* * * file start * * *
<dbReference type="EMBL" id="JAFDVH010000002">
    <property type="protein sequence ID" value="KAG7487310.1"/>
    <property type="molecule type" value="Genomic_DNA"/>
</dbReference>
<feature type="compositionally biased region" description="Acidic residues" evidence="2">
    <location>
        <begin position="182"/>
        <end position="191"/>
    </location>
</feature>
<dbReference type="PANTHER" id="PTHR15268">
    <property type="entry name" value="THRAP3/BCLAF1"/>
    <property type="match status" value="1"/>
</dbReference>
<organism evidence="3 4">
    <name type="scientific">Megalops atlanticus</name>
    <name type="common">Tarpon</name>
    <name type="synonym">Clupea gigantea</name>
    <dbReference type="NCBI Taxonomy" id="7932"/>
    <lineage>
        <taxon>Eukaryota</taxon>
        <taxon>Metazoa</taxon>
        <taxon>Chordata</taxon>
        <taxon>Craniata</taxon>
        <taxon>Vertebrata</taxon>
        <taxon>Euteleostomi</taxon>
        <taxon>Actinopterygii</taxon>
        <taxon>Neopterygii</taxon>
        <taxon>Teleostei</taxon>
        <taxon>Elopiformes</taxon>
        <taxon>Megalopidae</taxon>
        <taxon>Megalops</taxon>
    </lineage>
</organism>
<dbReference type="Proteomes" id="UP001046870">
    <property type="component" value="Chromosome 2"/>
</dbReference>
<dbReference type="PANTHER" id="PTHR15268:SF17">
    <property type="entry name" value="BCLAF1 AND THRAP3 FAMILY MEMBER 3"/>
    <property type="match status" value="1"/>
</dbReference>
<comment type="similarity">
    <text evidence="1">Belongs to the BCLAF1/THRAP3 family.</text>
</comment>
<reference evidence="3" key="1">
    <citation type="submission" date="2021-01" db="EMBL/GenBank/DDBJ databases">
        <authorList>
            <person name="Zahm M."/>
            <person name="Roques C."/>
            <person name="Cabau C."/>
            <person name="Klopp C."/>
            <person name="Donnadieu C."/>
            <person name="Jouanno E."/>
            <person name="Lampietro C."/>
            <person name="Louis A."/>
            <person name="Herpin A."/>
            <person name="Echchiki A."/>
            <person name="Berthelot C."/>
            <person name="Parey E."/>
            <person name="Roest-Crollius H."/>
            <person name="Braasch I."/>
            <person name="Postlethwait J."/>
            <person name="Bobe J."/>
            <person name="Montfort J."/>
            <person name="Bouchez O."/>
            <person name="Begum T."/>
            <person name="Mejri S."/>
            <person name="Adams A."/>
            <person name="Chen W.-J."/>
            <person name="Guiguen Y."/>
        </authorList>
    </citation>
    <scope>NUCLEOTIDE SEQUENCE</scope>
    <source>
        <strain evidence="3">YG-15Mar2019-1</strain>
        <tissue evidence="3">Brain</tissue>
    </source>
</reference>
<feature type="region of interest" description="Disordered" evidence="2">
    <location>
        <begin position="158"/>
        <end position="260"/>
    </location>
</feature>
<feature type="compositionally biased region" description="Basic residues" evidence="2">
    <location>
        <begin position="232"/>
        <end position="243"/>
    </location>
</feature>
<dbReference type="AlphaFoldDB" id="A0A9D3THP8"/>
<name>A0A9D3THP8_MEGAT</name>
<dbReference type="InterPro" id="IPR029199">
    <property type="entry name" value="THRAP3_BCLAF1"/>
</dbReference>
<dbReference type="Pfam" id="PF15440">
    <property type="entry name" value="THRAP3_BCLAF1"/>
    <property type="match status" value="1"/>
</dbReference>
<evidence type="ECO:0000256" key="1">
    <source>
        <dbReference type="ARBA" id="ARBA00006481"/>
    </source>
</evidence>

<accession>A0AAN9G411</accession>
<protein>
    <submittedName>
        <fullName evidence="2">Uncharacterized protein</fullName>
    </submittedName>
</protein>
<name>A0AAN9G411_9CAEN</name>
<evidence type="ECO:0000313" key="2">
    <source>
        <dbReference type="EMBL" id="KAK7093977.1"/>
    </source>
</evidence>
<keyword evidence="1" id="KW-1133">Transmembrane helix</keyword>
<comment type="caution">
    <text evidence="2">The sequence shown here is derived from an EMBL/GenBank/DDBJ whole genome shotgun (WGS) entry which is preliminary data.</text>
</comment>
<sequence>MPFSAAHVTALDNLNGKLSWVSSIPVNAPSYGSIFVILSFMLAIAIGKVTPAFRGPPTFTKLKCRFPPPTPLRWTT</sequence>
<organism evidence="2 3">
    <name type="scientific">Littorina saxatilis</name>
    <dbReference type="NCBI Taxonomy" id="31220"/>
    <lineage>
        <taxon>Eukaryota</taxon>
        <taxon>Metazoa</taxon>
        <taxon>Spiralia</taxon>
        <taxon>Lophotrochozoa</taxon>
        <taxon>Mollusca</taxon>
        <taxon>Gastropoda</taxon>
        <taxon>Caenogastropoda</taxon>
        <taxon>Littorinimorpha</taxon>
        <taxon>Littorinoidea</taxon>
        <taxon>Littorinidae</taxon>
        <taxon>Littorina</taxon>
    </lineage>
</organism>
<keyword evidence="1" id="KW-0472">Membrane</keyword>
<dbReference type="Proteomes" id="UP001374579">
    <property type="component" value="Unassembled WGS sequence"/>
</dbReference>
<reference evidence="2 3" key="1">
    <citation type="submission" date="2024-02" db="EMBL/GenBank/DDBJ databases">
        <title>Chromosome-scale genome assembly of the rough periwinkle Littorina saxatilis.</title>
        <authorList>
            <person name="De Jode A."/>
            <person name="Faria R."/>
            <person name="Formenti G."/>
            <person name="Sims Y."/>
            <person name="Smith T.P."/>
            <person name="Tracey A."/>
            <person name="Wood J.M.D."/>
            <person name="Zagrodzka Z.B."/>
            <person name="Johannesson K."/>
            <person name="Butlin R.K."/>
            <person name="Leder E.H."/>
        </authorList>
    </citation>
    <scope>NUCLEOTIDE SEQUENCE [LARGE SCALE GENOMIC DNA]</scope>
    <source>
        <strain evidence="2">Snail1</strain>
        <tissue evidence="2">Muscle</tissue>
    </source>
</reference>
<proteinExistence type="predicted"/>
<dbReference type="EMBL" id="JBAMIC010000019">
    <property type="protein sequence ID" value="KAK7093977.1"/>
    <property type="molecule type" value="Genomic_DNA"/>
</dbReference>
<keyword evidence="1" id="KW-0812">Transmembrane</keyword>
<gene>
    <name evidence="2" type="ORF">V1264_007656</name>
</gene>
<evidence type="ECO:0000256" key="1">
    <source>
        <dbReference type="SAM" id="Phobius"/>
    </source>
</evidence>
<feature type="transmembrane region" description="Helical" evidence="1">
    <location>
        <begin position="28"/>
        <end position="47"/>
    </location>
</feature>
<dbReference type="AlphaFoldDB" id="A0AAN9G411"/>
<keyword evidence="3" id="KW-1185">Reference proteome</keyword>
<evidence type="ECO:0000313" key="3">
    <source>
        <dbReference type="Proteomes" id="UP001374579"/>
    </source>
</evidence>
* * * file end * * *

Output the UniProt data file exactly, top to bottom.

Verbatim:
<dbReference type="EMBL" id="JAFDVH010000002">
    <property type="protein sequence ID" value="KAG7487310.1"/>
    <property type="molecule type" value="Genomic_DNA"/>
</dbReference>
<feature type="compositionally biased region" description="Acidic residues" evidence="2">
    <location>
        <begin position="182"/>
        <end position="191"/>
    </location>
</feature>
<dbReference type="PANTHER" id="PTHR15268">
    <property type="entry name" value="THRAP3/BCLAF1"/>
    <property type="match status" value="1"/>
</dbReference>
<organism evidence="3 4">
    <name type="scientific">Megalops atlanticus</name>
    <name type="common">Tarpon</name>
    <name type="synonym">Clupea gigantea</name>
    <dbReference type="NCBI Taxonomy" id="7932"/>
    <lineage>
        <taxon>Eukaryota</taxon>
        <taxon>Metazoa</taxon>
        <taxon>Chordata</taxon>
        <taxon>Craniata</taxon>
        <taxon>Vertebrata</taxon>
        <taxon>Euteleostomi</taxon>
        <taxon>Actinopterygii</taxon>
        <taxon>Neopterygii</taxon>
        <taxon>Teleostei</taxon>
        <taxon>Elopiformes</taxon>
        <taxon>Megalopidae</taxon>
        <taxon>Megalops</taxon>
    </lineage>
</organism>
<dbReference type="Proteomes" id="UP001046870">
    <property type="component" value="Chromosome 2"/>
</dbReference>
<dbReference type="PANTHER" id="PTHR15268:SF17">
    <property type="entry name" value="BCLAF1 AND THRAP3 FAMILY MEMBER 3"/>
    <property type="match status" value="1"/>
</dbReference>
<comment type="similarity">
    <text evidence="1">Belongs to the BCLAF1/THRAP3 family.</text>
</comment>
<reference evidence="3" key="1">
    <citation type="submission" date="2021-01" db="EMBL/GenBank/DDBJ databases">
        <authorList>
            <person name="Zahm M."/>
            <person name="Roques C."/>
            <person name="Cabau C."/>
            <person name="Klopp C."/>
            <person name="Donnadieu C."/>
            <person name="Jouanno E."/>
            <person name="Lampietro C."/>
            <person name="Louis A."/>
            <person name="Herpin A."/>
            <person name="Echchiki A."/>
            <person name="Berthelot C."/>
            <person name="Parey E."/>
            <person name="Roest-Crollius H."/>
            <person name="Braasch I."/>
            <person name="Postlethwait J."/>
            <person name="Bobe J."/>
            <person name="Montfort J."/>
            <person name="Bouchez O."/>
            <person name="Begum T."/>
            <person name="Mejri S."/>
            <person name="Adams A."/>
            <person name="Chen W.-J."/>
            <person name="Guiguen Y."/>
        </authorList>
    </citation>
    <scope>NUCLEOTIDE SEQUENCE</scope>
    <source>
        <strain evidence="3">YG-15Mar2019-1</strain>
        <tissue evidence="3">Brain</tissue>
    </source>
</reference>
<feature type="region of interest" description="Disordered" evidence="2">
    <location>
        <begin position="158"/>
        <end position="260"/>
    </location>
</feature>
<feature type="compositionally biased region" description="Basic residues" evidence="2">
    <location>
        <begin position="232"/>
        <end position="243"/>
    </location>
</feature>
<dbReference type="AlphaFoldDB" id="A0A9D3THP8"/>
<name>A0A9D3THP8_MEGAT</name>
<dbReference type="InterPro" id="IPR029199">
    <property type="entry name" value="THRAP3_BCLAF1"/>
</dbReference>
<dbReference type="Pfam" id="PF15440">
    <property type="entry name" value="THRAP3_BCLAF1"/>
    <property type="match status" value="1"/>
</dbReference>
<evidence type="ECO:0000256" key="1">
    <source>
        <dbReference type="ARBA" id="ARBA00006481"/>
    </source>
</evidence>

<accession>A0AAN9G411</accession>
<protein>
    <submittedName>
        <fullName evidence="2">Uncharacterized protein</fullName>
    </submittedName>
</protein>
<name>A0AAN9G411_9CAEN</name>
<evidence type="ECO:0000313" key="2">
    <source>
        <dbReference type="EMBL" id="KAK7093977.1"/>
    </source>
</evidence>
<keyword evidence="1" id="KW-1133">Transmembrane helix</keyword>
<comment type="caution">
    <text evidence="2">The sequence shown here is derived from an EMBL/GenBank/DDBJ whole genome shotgun (WGS) entry which is preliminary data.</text>
</comment>
<sequence>MPFSAAHVTALDNLNGKLSWVSSIPVNAPSYGSIFVILSFMLAIAIGKVTPAFRGPPTFTKLKCRFPPPTPLRWTT</sequence>
<organism evidence="2 3">
    <name type="scientific">Littorina saxatilis</name>
    <dbReference type="NCBI Taxonomy" id="31220"/>
    <lineage>
        <taxon>Eukaryota</taxon>
        <taxon>Metazoa</taxon>
        <taxon>Spiralia</taxon>
        <taxon>Lophotrochozoa</taxon>
        <taxon>Mollusca</taxon>
        <taxon>Gastropoda</taxon>
        <taxon>Caenogastropoda</taxon>
        <taxon>Littorinimorpha</taxon>
        <taxon>Littorinoidea</taxon>
        <taxon>Littorinidae</taxon>
        <taxon>Littorina</taxon>
    </lineage>
</organism>
<keyword evidence="1" id="KW-0472">Membrane</keyword>
<dbReference type="Proteomes" id="UP001374579">
    <property type="component" value="Unassembled WGS sequence"/>
</dbReference>
<reference evidence="2 3" key="1">
    <citation type="submission" date="2024-02" db="EMBL/GenBank/DDBJ databases">
        <title>Chromosome-scale genome assembly of the rough periwinkle Littorina saxatilis.</title>
        <authorList>
            <person name="De Jode A."/>
            <person name="Faria R."/>
            <person name="Formenti G."/>
            <person name="Sims Y."/>
            <person name="Smith T.P."/>
            <person name="Tracey A."/>
            <person name="Wood J.M.D."/>
            <person name="Zagrodzka Z.B."/>
            <person name="Johannesson K."/>
            <person name="Butlin R.K."/>
            <person name="Leder E.H."/>
        </authorList>
    </citation>
    <scope>NUCLEOTIDE SEQUENCE [LARGE SCALE GENOMIC DNA]</scope>
    <source>
        <strain evidence="2">Snail1</strain>
        <tissue evidence="2">Muscle</tissue>
    </source>
</reference>
<proteinExistence type="predicted"/>
<dbReference type="EMBL" id="JBAMIC010000019">
    <property type="protein sequence ID" value="KAK7093977.1"/>
    <property type="molecule type" value="Genomic_DNA"/>
</dbReference>
<keyword evidence="1" id="KW-0812">Transmembrane</keyword>
<gene>
    <name evidence="2" type="ORF">V1264_007656</name>
</gene>
<evidence type="ECO:0000256" key="1">
    <source>
        <dbReference type="SAM" id="Phobius"/>
    </source>
</evidence>
<feature type="transmembrane region" description="Helical" evidence="1">
    <location>
        <begin position="28"/>
        <end position="47"/>
    </location>
</feature>
<dbReference type="AlphaFoldDB" id="A0AAN9G411"/>
<keyword evidence="3" id="KW-1185">Reference proteome</keyword>
<evidence type="ECO:0000313" key="3">
    <source>
        <dbReference type="Proteomes" id="UP001374579"/>
    </source>
</evidence>